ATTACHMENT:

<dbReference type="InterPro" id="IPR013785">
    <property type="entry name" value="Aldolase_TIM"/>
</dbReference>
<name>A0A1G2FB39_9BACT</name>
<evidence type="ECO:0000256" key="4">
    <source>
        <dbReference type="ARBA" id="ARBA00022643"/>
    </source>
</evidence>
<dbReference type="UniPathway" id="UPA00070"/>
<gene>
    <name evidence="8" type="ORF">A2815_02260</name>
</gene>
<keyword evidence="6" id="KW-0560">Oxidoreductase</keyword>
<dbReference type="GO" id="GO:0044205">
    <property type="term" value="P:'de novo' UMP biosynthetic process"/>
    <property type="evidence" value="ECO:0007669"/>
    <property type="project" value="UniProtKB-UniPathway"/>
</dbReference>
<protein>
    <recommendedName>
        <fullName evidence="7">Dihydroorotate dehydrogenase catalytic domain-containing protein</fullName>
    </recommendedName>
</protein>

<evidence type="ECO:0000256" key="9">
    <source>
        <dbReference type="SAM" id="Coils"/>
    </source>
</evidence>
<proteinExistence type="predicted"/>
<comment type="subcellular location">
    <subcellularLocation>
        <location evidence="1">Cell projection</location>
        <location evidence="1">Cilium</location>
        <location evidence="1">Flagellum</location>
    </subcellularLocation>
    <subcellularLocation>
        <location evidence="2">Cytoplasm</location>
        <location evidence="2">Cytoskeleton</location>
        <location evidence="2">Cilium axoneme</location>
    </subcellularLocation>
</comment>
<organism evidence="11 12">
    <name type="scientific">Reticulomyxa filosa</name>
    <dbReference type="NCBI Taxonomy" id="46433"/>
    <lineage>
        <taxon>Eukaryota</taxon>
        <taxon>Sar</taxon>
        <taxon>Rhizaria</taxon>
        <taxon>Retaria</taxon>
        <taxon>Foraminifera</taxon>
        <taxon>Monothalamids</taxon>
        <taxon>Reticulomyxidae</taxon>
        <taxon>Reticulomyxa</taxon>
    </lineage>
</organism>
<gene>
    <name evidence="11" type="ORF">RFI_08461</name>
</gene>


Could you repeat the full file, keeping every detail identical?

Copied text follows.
<dbReference type="InterPro" id="IPR013785">
    <property type="entry name" value="Aldolase_TIM"/>
</dbReference>
<name>A0A1G2FB39_9BACT</name>
<evidence type="ECO:0000256" key="4">
    <source>
        <dbReference type="ARBA" id="ARBA00022643"/>
    </source>
</evidence>
<dbReference type="UniPathway" id="UPA00070"/>
<gene>
    <name evidence="8" type="ORF">A2815_02260</name>
</gene>
<keyword evidence="6" id="KW-0560">Oxidoreductase</keyword>
<dbReference type="GO" id="GO:0044205">
    <property type="term" value="P:'de novo' UMP biosynthetic process"/>
    <property type="evidence" value="ECO:0007669"/>
    <property type="project" value="UniProtKB-UniPathway"/>
</dbReference>
<protein>
    <recommendedName>
        <fullName evidence="7">Dihydroorotate dehydrogenase catalytic domain-containing protein</fullName>
    </recommendedName>
</protein>

<evidence type="ECO:0000256" key="9">
    <source>
        <dbReference type="SAM" id="Coils"/>
    </source>
</evidence>
<proteinExistence type="predicted"/>
<comment type="subcellular location">
    <subcellularLocation>
        <location evidence="1">Cell projection</location>
        <location evidence="1">Cilium</location>
        <location evidence="1">Flagellum</location>
    </subcellularLocation>
    <subcellularLocation>
        <location evidence="2">Cytoplasm</location>
        <location evidence="2">Cytoskeleton</location>
        <location evidence="2">Cilium axoneme</location>
    </subcellularLocation>
</comment>
<organism evidence="11 12">
    <name type="scientific">Reticulomyxa filosa</name>
    <dbReference type="NCBI Taxonomy" id="46433"/>
    <lineage>
        <taxon>Eukaryota</taxon>
        <taxon>Sar</taxon>
        <taxon>Rhizaria</taxon>
        <taxon>Retaria</taxon>
        <taxon>Foraminifera</taxon>
        <taxon>Monothalamids</taxon>
        <taxon>Reticulomyxidae</taxon>
        <taxon>Reticulomyxa</taxon>
    </lineage>
</organism>
<gene>
    <name evidence="11" type="ORF">RFI_08461</name>
</gene>